Rickie Fowler details the swing adjustments that have led to his resurgence
It’s been a helluva comeback season for Rickie Fowler this year, with the 34-year-old capturing his first PGA Tour victory in nearly four and a half years at the Rocket Mortgage Classic.
While everyone in the golf world seems genuinely happy for what Fowler’s doing, the player himself is handing out credit where it’s due, understanding that his recent turnaround is not all on him.
Look no further than his winner’s press conference from the Rocker Mortgage Classic, where Fowler praised his coach (the legendary Butch Harmon), and discussed what makes Harmon so different.
“He’s the best golf coach out there,” Fowler said. “He does a great job with players, taking what they have and, ultimately, making them the best that they can be with who they are and how they swing and making what they do well that much better and bring up the weaknesses.”
How Harmon adjusted Fowler’s swing
With eight top-10s this season, Fowler’s comeback has been a culmination of hard work, dedication and perseverance. Whether he’ll admit to ever losing confidence or not, he never lost that competitive drive — which is what helped lead him to Harmon in the first place.
During a recent interview with his buddy Smylie Kaufman on The Smylie Show, Fowler broke down some swing adjustments that Harmon began to implement, which, in turn, completely changed Fowler’s game.
“I mean, the biggest step was when I got a little time to talk with Butch and start working on some stuff before Napa (Fortinet Championship),” Fowler said.
“And I went out to Napa feeling, I wouldn’t say uncomfortable, but I didn’t feel comfortable with where the swing was and how it felt, because it was pretty foreign and new. And I just went there and continued to trust and exaggerate as much as I could while actually playing.”
As Fowler approached the tournament in Napa (the Fortinet Championship), he admitted to Kaufman about how difficult it was to adjust to the new swing.
“It’s one thing what you can do and exaggerate on the range, but when you’re actually out on the course it’s a little harder to exaggerate,” he adds. “So that week, seeing the shots I was able to produce, how tight the lines were.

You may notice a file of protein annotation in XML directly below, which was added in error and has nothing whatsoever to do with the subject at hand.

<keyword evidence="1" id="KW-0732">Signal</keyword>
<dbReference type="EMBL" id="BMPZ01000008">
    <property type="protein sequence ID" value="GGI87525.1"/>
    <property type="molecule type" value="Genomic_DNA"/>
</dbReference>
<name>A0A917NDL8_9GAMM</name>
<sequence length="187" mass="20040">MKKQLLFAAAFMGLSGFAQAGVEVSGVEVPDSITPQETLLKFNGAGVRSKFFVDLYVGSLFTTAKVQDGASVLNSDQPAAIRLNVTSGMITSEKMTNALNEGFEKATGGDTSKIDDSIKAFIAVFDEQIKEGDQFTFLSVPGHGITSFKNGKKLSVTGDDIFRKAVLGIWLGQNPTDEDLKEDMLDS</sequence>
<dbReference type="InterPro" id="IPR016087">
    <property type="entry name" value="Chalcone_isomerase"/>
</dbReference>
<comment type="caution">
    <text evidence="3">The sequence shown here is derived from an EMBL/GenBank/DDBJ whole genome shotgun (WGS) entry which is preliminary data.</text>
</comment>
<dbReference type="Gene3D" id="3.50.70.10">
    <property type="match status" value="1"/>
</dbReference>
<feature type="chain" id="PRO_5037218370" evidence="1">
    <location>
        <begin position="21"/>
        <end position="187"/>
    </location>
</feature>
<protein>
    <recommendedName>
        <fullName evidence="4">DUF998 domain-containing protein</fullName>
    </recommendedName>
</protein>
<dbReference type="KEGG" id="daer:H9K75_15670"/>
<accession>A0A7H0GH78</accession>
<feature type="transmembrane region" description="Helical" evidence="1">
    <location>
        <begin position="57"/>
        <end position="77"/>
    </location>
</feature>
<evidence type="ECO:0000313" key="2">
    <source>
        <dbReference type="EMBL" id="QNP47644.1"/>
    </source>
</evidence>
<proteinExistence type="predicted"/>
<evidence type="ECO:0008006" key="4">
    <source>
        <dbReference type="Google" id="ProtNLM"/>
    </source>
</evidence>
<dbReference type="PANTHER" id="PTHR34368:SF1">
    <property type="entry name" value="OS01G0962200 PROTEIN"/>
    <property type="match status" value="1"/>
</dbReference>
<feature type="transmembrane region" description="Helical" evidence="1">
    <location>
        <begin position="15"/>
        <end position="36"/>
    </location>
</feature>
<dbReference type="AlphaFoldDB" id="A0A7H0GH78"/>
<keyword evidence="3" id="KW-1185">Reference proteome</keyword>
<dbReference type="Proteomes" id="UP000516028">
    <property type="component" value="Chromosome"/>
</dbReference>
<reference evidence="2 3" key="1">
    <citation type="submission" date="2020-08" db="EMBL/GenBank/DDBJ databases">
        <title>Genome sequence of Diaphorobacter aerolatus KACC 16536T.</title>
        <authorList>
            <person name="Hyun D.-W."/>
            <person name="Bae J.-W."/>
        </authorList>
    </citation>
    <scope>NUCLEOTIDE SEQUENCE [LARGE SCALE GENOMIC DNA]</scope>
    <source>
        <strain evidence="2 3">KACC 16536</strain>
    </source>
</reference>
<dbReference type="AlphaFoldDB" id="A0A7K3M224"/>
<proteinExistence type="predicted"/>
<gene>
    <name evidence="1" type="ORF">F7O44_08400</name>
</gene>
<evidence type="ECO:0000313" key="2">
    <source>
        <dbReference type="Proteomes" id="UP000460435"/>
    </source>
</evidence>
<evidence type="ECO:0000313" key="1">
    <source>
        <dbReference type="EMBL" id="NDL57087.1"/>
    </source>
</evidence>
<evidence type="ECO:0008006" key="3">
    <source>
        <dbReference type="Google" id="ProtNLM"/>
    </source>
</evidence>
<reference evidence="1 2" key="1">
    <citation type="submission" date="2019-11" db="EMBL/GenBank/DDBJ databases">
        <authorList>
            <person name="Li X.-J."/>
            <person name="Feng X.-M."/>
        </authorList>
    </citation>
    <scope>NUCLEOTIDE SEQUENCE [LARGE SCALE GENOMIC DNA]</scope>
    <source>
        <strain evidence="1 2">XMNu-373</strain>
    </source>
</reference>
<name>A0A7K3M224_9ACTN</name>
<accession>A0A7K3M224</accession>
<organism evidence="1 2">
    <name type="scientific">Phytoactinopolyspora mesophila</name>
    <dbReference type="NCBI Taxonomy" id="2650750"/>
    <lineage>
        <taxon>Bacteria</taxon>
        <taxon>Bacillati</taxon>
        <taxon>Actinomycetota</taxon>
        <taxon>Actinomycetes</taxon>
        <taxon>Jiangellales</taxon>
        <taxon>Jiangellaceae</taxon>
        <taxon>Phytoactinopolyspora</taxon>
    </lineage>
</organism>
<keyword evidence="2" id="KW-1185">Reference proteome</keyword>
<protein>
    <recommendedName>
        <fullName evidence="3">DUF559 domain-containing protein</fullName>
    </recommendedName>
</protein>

“I think that was obviously the first big step was seeing kind of some results and feedback to mentally help myself kind of build some confidence, momentum and then went from there.”
So what did Harmon do to help clean up Fowler’s swing? It started with the takeaway.
“Some different feels here or there but, ultimately, cleaning up the takeaway to that kind of first parallel,” he said. “My tendency is [that] the club gets outside the hands. So from there, it’s hard to keep the club out in front of you and have it in a good position at the top. A lot of times for me, it would be outside and then tip over as far as getting laid off.”
This old swing would leave Fowler feeling behind, which was an area that he felt comfortable in because it was the way he had always swung. But Harmon helped Fowler get into a steeper angle, which, ultimately, led to better results.
“Getting into a steeper left arm plane and the club being closer to down the line at the top, you know, that felt very up and across the line.”
Putting the new swing to the test in Napa was tough mentally for Fowler, but he said he didn’t waver on trusting the new approach.
“Those ones with any hazards or OBs nearby, it was like, OK, you’re going to trust this. You’re aiming here hitting this shot, it’s going to feel like I’m taking it back and we’re going way out right, but we’re just going to trust this, and just swing and let it go.”
You can see some of the adjustments Fowler made in the video below.
While Harmon helped Fowler get his swing back on plane and restore his confidence, in the end, the player was the one who went out and executed the shots. It’s a great reminder that the synergy between the teacher and student can make all the difference, and that building trust to see results can lead to lower scores.